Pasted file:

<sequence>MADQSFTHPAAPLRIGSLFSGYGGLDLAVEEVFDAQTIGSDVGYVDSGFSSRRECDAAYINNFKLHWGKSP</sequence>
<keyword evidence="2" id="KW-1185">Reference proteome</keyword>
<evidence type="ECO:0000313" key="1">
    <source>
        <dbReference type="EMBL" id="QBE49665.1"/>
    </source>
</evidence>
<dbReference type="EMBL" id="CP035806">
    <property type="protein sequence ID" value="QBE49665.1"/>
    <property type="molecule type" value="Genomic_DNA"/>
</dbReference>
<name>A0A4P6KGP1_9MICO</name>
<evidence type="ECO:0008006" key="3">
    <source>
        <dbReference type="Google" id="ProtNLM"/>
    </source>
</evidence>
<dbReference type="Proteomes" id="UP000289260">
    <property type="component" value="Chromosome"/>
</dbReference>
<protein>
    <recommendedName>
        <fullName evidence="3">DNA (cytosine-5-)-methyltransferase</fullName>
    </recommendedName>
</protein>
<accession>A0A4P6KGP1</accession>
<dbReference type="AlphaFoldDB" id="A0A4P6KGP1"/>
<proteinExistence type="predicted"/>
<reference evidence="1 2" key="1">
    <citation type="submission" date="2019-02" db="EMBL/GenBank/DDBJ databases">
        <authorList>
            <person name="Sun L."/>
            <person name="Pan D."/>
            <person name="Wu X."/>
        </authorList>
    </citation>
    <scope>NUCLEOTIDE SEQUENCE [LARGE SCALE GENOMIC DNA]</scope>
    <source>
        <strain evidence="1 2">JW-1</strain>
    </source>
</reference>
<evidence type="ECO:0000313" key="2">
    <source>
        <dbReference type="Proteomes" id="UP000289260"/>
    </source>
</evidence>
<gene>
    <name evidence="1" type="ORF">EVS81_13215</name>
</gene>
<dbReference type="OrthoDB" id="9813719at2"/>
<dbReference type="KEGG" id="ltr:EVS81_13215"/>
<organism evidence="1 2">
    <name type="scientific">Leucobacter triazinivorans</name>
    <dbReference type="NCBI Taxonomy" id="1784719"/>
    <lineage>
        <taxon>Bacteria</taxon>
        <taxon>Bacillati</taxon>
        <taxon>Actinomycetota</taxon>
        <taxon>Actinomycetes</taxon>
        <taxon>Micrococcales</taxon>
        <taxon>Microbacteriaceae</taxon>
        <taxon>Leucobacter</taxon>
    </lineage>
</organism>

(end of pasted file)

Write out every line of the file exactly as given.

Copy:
<sequence>MADQSFTHPAAPLRIGSLFSGYGGLDLAVEEVFDAQTIGSDVGYVDSGFSSRRECDAAYINNFKLHWGKSP</sequence>
<keyword evidence="2" id="KW-1185">Reference proteome</keyword>
<evidence type="ECO:0000313" key="1">
    <source>
        <dbReference type="EMBL" id="QBE49665.1"/>
    </source>
</evidence>
<dbReference type="EMBL" id="CP035806">
    <property type="protein sequence ID" value="QBE49665.1"/>
    <property type="molecule type" value="Genomic_DNA"/>
</dbReference>
<name>A0A4P6KGP1_9MICO</name>
<evidence type="ECO:0008006" key="3">
    <source>
        <dbReference type="Google" id="ProtNLM"/>
    </source>
</evidence>
<dbReference type="Proteomes" id="UP000289260">
    <property type="component" value="Chromosome"/>
</dbReference>
<protein>
    <recommendedName>
        <fullName evidence="3">DNA (cytosine-5-)-methyltransferase</fullName>
    </recommendedName>
</protein>
<accession>A0A4P6KGP1</accession>
<dbReference type="AlphaFoldDB" id="A0A4P6KGP1"/>
<proteinExistence type="predicted"/>
<reference evidence="1 2" key="1">
    <citation type="submission" date="2019-02" db="EMBL/GenBank/DDBJ databases">
        <authorList>
            <person name="Sun L."/>
            <person name="Pan D."/>
            <person name="Wu X."/>
        </authorList>
    </citation>
    <scope>NUCLEOTIDE SEQUENCE [LARGE SCALE GENOMIC DNA]</scope>
    <source>
        <strain evidence="1 2">JW-1</strain>
    </source>
</reference>
<evidence type="ECO:0000313" key="2">
    <source>
        <dbReference type="Proteomes" id="UP000289260"/>
    </source>
</evidence>
<gene>
    <name evidence="1" type="ORF">EVS81_13215</name>
</gene>
<dbReference type="OrthoDB" id="9813719at2"/>
<dbReference type="KEGG" id="ltr:EVS81_13215"/>
<organism evidence="1 2">
    <name type="scientific">Leucobacter triazinivorans</name>
    <dbReference type="NCBI Taxonomy" id="1784719"/>
    <lineage>
        <taxon>Bacteria</taxon>
        <taxon>Bacillati</taxon>
        <taxon>Actinomycetota</taxon>
        <taxon>Actinomycetes</taxon>
        <taxon>Micrococcales</taxon>
        <taxon>Microbacteriaceae</taxon>
        <taxon>Leucobacter</taxon>
    </lineage>
</organism>